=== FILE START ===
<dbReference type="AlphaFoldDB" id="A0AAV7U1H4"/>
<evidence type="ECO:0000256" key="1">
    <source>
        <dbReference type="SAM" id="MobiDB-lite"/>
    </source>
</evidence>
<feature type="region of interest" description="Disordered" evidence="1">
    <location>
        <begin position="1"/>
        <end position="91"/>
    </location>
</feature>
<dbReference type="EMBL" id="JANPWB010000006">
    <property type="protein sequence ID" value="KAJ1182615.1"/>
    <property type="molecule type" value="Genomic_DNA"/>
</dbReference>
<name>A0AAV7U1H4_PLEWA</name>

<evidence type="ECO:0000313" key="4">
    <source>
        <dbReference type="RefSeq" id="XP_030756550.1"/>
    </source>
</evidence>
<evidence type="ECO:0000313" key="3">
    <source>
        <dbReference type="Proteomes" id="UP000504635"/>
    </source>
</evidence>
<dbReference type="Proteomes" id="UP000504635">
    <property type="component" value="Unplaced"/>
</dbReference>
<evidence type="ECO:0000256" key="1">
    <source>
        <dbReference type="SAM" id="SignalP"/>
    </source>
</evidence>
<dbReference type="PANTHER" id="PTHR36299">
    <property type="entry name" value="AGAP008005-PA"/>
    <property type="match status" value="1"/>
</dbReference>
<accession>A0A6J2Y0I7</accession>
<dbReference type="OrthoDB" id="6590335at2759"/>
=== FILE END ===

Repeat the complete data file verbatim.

<dbReference type="AlphaFoldDB" id="A0AAV7U1H4"/>
<evidence type="ECO:0000256" key="1">
    <source>
        <dbReference type="SAM" id="MobiDB-lite"/>
    </source>
</evidence>
<feature type="region of interest" description="Disordered" evidence="1">
    <location>
        <begin position="1"/>
        <end position="91"/>
    </location>
</feature>
<dbReference type="EMBL" id="JANPWB010000006">
    <property type="protein sequence ID" value="KAJ1182615.1"/>
    <property type="molecule type" value="Genomic_DNA"/>
</dbReference>
<name>A0AAV7U1H4_PLEWA</name>

<evidence type="ECO:0000313" key="4">
    <source>
        <dbReference type="RefSeq" id="XP_030756550.1"/>
    </source>
</evidence>
<evidence type="ECO:0000313" key="3">
    <source>
        <dbReference type="Proteomes" id="UP000504635"/>
    </source>
</evidence>
<dbReference type="Proteomes" id="UP000504635">
    <property type="component" value="Unplaced"/>
</dbReference>
<evidence type="ECO:0000256" key="1">
    <source>
        <dbReference type="SAM" id="SignalP"/>
    </source>
</evidence>
<dbReference type="PANTHER" id="PTHR36299">
    <property type="entry name" value="AGAP008005-PA"/>
    <property type="match status" value="1"/>
</dbReference>
<accession>A0A6J2Y0I7</accession>
<dbReference type="OrthoDB" id="6590335at2759"/>